The End (1978 film)

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The End
The End (1978).jpg
Theatrical release poster
Directed byBurt Reynolds
Produced byLawrence Gordon
Written byJerry Belson
StarringBurt Reynolds
Dom DeLuise
Music byPaul Williams
CinematographyBobby Byrne
Edited byDonn Cambern
Production
company
Gordon-Reynolds Productions
Distributed byUnited Artists
Release date
  • May 10, 1978 (1978-05-10)
Running time
100 minutes
CountryUnited States
LanguageEnglish
Budget$3 million[1]
Box office$44,917,151[2]

The End is a 1978 American black comedy film directed by and starring Burt Reynolds, written by Jerry Belson, and with music composed by Paul Williams. The film also stars Dom DeLuise along with Sally Field, Strother Martin, David Steinberg, Joanne Woodward, Norman Fell, Myrna Loy, Kristy McNichol, Pat O'Brien, Robby Benson and Carl Reiner.

Reynolds later said he "loved" the film. "Nobody wanted to do it. They allowed me to do The End if I did Hooper, which made a fortune for Warner Brothers. But The End eventually made $40 million."[3]

Plot[edit]

Wendell "Sonny" Lawson (Reynolds), an unscrupulous real-estate promoter, learns that he has a fatal blood disease and decides to commit suicide rather than endure a slow, painful death. He then takes the time to meet with several friends and family members for one last time, while hiding the fact that he plans to end his own life.

After a suicide attempt, Sonny ends up in a mental institution, where he very quickly befriends fellow patient, Marlon Borunki (DeLuise), a deranged schizophrenic murderer, and enlists Borunki’s help with his suicide.[4][5]

Cast[edit]

Production[edit]

Reynolds said he wanted to do the film because "I'd read an awful lot of comedies and none struck me as especially funny, according to my strange sense of comedy. There are a lot of minefields in this topic, death, and that's why everybody turned it down over the last five years."[6]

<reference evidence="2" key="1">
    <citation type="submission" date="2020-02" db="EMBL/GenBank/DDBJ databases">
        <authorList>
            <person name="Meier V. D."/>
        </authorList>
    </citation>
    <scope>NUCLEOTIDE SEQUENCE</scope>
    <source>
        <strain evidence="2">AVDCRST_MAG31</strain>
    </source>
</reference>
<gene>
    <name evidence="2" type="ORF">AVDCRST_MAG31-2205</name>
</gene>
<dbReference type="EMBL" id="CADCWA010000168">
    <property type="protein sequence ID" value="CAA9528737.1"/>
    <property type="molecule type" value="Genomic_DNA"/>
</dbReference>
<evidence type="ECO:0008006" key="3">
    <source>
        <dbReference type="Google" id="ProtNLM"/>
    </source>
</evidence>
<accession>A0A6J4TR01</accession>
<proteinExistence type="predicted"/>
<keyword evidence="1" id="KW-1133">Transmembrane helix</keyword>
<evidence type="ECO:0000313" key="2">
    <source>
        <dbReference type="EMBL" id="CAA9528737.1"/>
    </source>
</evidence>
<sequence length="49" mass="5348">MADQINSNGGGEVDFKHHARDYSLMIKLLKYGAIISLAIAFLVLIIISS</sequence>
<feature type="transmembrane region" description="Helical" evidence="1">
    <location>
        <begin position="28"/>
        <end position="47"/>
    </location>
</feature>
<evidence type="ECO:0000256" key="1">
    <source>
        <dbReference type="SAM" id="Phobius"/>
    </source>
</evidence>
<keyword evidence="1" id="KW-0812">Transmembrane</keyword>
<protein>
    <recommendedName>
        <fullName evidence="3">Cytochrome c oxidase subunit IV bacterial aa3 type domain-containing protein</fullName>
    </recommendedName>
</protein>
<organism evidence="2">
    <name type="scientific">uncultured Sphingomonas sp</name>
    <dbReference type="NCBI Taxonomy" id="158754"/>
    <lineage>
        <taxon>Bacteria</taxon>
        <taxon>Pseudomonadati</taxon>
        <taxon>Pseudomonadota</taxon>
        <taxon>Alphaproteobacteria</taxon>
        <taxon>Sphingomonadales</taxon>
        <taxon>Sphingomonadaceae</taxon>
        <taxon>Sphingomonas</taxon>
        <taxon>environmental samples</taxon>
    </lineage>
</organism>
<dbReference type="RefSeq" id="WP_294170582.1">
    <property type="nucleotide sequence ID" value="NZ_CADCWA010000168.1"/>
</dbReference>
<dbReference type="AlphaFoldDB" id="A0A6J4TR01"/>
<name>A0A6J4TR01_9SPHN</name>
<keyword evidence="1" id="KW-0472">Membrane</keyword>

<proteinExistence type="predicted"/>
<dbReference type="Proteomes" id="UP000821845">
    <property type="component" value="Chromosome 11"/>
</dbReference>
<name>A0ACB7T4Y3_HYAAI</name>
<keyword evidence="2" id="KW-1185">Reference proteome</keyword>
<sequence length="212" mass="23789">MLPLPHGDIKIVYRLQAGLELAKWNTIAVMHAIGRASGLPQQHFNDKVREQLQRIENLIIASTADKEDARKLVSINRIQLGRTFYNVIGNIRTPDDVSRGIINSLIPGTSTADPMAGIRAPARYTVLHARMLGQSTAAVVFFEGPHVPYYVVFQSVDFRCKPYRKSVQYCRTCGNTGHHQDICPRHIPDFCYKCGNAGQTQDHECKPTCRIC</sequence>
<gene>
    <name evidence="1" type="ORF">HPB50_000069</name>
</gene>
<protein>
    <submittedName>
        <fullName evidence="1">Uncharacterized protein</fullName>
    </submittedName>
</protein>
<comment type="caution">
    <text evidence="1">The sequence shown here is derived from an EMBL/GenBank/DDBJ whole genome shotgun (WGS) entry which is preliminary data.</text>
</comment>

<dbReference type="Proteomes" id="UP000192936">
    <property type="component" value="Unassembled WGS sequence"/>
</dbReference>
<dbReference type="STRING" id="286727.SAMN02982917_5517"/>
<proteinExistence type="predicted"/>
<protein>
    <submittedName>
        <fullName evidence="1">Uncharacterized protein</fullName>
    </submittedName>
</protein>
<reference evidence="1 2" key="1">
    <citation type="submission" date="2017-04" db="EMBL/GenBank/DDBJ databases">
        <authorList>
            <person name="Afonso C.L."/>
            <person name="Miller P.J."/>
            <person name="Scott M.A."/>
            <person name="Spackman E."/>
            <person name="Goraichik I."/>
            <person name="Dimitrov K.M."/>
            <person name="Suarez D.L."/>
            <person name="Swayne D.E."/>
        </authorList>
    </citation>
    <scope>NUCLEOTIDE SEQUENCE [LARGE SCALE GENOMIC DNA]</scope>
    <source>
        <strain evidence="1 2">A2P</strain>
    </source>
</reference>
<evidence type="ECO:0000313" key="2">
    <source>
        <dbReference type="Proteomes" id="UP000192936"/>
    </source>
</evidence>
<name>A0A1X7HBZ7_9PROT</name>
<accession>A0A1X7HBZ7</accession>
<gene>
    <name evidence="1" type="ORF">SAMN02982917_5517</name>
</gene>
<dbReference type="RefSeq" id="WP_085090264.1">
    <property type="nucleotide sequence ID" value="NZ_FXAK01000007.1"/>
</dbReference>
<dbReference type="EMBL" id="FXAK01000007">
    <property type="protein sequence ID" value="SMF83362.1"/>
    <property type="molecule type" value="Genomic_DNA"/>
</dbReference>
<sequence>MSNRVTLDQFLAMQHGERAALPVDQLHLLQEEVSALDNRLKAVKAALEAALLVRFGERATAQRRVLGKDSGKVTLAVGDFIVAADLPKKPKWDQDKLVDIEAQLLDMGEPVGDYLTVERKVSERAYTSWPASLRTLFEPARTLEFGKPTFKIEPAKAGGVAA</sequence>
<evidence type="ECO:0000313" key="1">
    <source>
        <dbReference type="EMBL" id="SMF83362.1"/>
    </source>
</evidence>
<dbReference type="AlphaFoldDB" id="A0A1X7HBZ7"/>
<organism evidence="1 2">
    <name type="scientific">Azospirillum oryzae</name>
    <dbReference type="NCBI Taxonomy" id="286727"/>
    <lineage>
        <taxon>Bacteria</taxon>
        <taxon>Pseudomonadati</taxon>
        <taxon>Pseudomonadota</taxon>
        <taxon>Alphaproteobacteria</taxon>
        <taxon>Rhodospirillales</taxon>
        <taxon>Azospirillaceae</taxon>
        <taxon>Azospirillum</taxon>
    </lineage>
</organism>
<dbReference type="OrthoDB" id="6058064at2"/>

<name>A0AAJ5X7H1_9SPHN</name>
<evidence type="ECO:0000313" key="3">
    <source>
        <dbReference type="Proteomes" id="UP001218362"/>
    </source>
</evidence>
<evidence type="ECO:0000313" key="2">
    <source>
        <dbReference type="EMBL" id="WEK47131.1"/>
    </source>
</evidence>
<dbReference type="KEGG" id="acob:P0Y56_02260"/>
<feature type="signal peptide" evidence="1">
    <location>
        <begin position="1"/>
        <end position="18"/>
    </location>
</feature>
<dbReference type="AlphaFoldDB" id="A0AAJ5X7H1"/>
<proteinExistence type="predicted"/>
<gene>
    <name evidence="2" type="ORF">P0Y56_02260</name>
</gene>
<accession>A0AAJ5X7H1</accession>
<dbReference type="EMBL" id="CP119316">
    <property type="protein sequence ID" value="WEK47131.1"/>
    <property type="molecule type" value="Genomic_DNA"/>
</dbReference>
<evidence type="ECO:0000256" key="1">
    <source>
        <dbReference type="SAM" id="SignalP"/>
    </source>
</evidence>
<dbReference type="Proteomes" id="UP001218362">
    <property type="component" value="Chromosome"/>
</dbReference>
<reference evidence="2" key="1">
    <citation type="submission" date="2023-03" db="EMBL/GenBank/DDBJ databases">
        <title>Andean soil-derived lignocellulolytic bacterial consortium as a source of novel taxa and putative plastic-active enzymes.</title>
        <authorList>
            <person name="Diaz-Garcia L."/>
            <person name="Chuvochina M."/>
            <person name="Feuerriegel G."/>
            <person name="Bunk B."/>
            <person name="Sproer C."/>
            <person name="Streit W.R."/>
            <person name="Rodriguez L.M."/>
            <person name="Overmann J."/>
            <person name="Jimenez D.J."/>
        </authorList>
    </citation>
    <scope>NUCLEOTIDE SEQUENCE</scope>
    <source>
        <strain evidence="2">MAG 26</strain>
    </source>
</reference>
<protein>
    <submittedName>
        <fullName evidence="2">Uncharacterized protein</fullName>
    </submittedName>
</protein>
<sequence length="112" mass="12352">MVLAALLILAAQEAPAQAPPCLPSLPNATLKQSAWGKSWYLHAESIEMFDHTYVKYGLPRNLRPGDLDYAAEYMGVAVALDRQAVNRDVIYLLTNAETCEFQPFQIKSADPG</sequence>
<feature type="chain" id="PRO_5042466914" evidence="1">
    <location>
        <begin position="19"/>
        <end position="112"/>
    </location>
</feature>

He elaborated: "You can deal with death on a totally Mel Brooks level, but when you try to make a film with parts that are really real amidst the comedy, that's a big risk. What's really funny is what's real. When I was very sick, if I told you what I did, it was funny."[6]

The studio were reluctant to finance The End. They were unhappy with Reynolds wearing a beard and wanted his profession to be a stock car racer. But Reynolds insisted.[6]

Reynolds said "Some people think the guy in The End is as far away from me as anybody could be, but people who really know me realize that it's very close to what I am. The guy crying in the doctor's office, that's me. This guy is totally nude."[6]

The original ending had Marlon (Dom DeLuise) kill Burt Reynolds. Reynolds said he changed it "because I thought it had to have some hope."[6]

Reynolds said, "If I do anything similar to other directors, it's very much like European directors in the sense that in The End I crowd the actors with the camera. I do that because he's suffocating, so I used an inordinate number of close-ups, using closeups the way others would use masters. Wertmüller did it a lot in Seven Beauties. Mr. Klein had a lot of tight close-ups. "[6]

Songs[edit]

Reception[edit]

When The End was released in the spring of 1978, the mixture of comedy with the dark subject of suicide wasn't what audiences and critics were expecting from a Burt Reynolds film, and ended up not being well-received.[7] New York Times critic Vincent Canby gave the film a negative review, placing most of the blame on the shoulders of Burt Reynolds, the director. He felt the film was uneven, writing, "this is half-heartedly satiric material that's been directed by Mr. Reynolds as if it were broad, knock-about comedy sometimes and, at other times, as if it were meant to evoke pathos, which it never does."[4]

The staff at Variety magazine was even more critical of the film, calling it "a tasteless and overripe comedy that disintegrates very early into hysterical, undisciplined hamming." The magazine's terse review was particularly harsh when it came to the supporting cast, calling Dom DeLuise "absolutely dreadful," Sally Field "phoning in a kooky-pretty role," and Joanne Woodward, "poorly utilized."[8]

It was, however, a box office success, making nearly $45,000,000 in the US domestic market alone.[9]

References[edit]

  1. ^ I'm a Star in Spite of My Movies': Burt Reynolds By ROBERT LINDSEY. New York Times15 Jan 1978: D11.
  2. ^ "The End, Box Office Information". Box Office Mojo. Retrieved June 25, 2012.
  3. ^ REYNOLDS RAP Scott, Jay. The Globe and Mail27 June 1987: E.1.
  4. ^ a b Canby, Vincent. "Movie Review - - Movie: 'The End' With Burt Reynolds:Director and Star - NYTimes.com". www.nytimes.com. Retrieved 24 January 2017.
  5. ^ Bleiler, David (2004). TLA video & DVD guide : the discerning film lover's guide, 2005. New York, N.Y.: St. Martin's Griffin. p. 192. ISBN 0312316909. Retrieved 24 January 2017.
  6. ^ a b c d e f McBride, Joseph; Riley, Brooks (May/June 1978). Film Comment: "'The End' is just the beginning". New York Vol. 14, Issue 3. pp 16–21.
  7. ^ Stafford, Jeff. "The End". Turner Classic Movies. Retrieved 25 January 2017.
  8. ^ Staff (1 January 1978). "Review: 'The End'". Variety. Retrieved 25 January 2017.
  9. ^ "The End, Box Office Information". Box Office Mojo. Retrieved 8 February 2018.

External links[edit]